Thursday, April 9, 2009


A Winter Journey Beyond the Urals

"A typical old Irish Leftie" is how Dervla Murphy was once described.

A grandmother in her 70s, she embarks upon her second journey through Siberia. She travels alone, speaks no Russian, and stashes money in her vagina.

This trip seems a little grimmer than the first one. The openness and generosity of many people are counterbalanced by the rudeness and xenophobia of many others. The word "Nyet!" is heard far too often, and there are sad examples of poverty, alcoholism, bureaucratic tangles, and "pollution on a truly sinister scale." Towards the end of the book she is robbed at gunpoint.

Murphy is an engaging, well-read, and plain-speaking traveller. She suffers the occasional hangover, provides apt historical asides, and collects interesting observations from others, such as support for the US invasion of Iraq, the reason for gigantism in Soviet architecture, and the opinion that Russia is "too big for democracy".

For me, two lines sum up the book:

I met no one who could honestly express optimism about Russia's future.

Siberia's uninhabited vastness mesmerizes me; as I write these words I long to return.


1. Silverland is a companion volume to Through Siberia by Accident, which recounts the author's abortive attempt to bicycle through the Russian Far East in 2002. She returned in 2004, drawn by Siberian hospitality and such natural wonders as Lake Baikal (a "Hallowed Sea").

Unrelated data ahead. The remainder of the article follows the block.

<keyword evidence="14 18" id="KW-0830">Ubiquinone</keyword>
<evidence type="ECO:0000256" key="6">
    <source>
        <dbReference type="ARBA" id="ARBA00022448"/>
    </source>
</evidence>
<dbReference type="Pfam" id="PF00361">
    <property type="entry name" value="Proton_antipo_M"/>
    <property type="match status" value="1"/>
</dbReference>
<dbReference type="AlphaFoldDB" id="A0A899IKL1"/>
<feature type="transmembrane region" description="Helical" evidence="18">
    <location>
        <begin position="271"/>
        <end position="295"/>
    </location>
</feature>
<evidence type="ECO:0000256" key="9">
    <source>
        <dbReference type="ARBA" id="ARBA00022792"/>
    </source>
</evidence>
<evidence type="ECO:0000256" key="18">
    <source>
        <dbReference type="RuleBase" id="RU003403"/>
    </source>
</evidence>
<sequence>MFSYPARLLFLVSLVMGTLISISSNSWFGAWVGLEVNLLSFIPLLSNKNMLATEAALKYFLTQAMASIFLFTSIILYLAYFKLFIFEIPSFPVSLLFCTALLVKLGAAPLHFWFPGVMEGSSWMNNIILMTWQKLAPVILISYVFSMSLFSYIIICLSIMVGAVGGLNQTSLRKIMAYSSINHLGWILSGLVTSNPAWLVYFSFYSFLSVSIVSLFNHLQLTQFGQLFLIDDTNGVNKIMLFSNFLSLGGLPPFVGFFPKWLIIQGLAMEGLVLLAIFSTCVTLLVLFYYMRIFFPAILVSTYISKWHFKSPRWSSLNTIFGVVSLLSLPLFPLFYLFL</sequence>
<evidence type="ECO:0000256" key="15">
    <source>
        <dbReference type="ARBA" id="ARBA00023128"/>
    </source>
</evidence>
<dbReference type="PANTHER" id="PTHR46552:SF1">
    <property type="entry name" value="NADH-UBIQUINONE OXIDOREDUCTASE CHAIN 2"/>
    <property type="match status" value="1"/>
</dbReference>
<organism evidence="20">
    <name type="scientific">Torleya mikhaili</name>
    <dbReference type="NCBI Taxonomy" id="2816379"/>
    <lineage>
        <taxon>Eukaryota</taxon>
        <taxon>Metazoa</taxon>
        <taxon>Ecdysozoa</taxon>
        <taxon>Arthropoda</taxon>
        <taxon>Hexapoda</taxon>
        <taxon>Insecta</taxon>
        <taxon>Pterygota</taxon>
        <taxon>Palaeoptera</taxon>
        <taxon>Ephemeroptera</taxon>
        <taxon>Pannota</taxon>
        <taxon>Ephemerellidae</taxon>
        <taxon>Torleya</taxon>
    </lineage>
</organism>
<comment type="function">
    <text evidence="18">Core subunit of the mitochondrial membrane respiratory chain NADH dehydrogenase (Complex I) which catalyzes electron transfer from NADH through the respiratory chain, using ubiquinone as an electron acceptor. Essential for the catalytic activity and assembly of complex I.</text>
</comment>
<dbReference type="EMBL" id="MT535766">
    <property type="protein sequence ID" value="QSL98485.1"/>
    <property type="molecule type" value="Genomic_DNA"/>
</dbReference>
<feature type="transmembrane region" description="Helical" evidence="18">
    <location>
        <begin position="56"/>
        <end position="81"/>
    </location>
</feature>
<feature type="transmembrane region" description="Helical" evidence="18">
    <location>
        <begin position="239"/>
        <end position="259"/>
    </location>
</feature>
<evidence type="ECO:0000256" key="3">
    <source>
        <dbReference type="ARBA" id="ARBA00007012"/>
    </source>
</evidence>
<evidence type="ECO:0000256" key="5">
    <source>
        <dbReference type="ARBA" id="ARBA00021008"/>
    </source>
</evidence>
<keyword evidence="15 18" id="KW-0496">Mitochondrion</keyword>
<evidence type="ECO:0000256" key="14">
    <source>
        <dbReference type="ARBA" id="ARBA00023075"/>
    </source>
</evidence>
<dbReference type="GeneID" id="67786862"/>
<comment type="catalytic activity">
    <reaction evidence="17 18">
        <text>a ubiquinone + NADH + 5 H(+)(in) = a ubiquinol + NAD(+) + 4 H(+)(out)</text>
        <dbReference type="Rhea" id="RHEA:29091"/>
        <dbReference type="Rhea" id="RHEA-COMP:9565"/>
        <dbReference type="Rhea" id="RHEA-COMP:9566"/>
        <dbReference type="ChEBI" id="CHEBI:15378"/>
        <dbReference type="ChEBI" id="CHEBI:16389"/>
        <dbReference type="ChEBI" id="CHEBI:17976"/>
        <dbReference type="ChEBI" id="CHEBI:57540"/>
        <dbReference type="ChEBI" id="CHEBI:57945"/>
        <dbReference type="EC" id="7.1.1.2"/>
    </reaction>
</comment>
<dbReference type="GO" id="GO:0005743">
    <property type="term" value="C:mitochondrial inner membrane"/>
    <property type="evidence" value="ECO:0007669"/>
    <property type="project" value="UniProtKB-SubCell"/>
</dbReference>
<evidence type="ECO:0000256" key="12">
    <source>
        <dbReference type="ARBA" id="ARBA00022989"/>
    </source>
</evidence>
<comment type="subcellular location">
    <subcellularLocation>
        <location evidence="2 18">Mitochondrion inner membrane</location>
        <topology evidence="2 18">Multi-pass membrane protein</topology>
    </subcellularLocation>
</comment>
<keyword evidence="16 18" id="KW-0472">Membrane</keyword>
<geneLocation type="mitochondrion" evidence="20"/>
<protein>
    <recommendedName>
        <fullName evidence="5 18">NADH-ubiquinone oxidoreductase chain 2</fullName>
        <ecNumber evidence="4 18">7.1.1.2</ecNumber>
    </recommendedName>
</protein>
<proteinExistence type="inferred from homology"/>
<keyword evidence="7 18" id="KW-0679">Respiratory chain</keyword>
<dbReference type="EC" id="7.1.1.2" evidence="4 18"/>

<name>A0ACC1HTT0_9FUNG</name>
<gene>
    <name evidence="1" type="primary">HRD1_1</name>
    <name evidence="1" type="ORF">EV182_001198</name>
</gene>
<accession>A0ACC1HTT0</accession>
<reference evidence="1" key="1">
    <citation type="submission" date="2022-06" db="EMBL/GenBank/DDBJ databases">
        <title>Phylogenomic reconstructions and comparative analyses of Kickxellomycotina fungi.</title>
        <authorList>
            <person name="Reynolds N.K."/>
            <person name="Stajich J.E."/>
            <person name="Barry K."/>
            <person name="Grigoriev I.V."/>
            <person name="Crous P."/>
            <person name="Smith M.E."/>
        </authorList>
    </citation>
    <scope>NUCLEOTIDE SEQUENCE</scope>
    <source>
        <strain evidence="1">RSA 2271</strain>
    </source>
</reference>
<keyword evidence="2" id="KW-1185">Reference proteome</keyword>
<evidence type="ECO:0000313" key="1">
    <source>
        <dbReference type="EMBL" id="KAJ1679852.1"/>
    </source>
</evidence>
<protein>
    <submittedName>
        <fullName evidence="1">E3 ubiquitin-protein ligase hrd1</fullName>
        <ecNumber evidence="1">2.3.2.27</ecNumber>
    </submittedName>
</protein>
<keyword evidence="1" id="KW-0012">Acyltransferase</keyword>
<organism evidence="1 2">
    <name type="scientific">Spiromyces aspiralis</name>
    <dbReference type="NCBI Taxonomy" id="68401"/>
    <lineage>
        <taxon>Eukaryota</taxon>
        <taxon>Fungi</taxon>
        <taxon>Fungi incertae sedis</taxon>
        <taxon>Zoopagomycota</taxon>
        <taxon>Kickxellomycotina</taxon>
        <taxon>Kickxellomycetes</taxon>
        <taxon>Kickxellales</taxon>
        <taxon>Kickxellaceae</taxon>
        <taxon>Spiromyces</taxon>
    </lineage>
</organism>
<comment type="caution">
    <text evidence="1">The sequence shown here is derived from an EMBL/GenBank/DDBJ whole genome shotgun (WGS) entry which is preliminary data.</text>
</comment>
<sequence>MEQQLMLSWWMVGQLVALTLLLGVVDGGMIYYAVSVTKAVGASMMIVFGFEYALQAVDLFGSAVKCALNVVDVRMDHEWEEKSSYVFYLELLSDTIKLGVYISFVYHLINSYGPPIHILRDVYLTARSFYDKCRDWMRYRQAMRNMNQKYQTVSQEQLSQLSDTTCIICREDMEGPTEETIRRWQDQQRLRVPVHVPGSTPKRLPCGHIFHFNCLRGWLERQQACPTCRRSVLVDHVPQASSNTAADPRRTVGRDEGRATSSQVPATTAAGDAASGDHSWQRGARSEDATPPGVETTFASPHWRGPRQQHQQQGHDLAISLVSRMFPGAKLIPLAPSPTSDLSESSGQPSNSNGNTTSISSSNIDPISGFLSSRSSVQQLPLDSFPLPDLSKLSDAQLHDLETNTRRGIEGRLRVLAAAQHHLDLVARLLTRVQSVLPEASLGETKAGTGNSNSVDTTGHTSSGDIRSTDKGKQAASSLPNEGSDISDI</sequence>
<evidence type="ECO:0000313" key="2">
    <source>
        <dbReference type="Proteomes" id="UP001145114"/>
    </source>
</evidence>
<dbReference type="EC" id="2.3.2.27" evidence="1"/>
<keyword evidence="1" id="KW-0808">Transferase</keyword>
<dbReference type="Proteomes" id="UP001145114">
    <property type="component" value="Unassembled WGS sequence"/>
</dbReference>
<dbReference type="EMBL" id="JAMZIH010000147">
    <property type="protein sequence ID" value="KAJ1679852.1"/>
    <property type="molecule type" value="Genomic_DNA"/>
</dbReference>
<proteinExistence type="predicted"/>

2. She travels almost entirely by train -- from Cologne to Moscow with an awkward interruption in Belarus, then over the Urals with stops in Severobaikalsk, Tynda, Komsomolsk-na-Amure, and Vanino. Her return journey takes her through Khabarovsk, Ulan-Ude, and Rostov-on-Don, with a final week in St. Petersburg.

3. She airs some personal views. Bicycle helmets are "wimpish," the IMF has caused "despair and death on three continents," and crematories release dioxins into the air and mercury vapour from dental fillings. She recommends a "woodland" burial -- no coffin, just a winding-sheet of wool or cotton.

4. The book contains a map, bibliography, and four pages (eight sides) of B&W photos.

More Quotes

electric "butter-lamps"

tea sweetened with blackcurrent jam

the sordid engine room of the capitalist ship

that notorious Soviet mix, zealotry and incompetence

a society dazzled by but not fully comprehending the workings of capitalism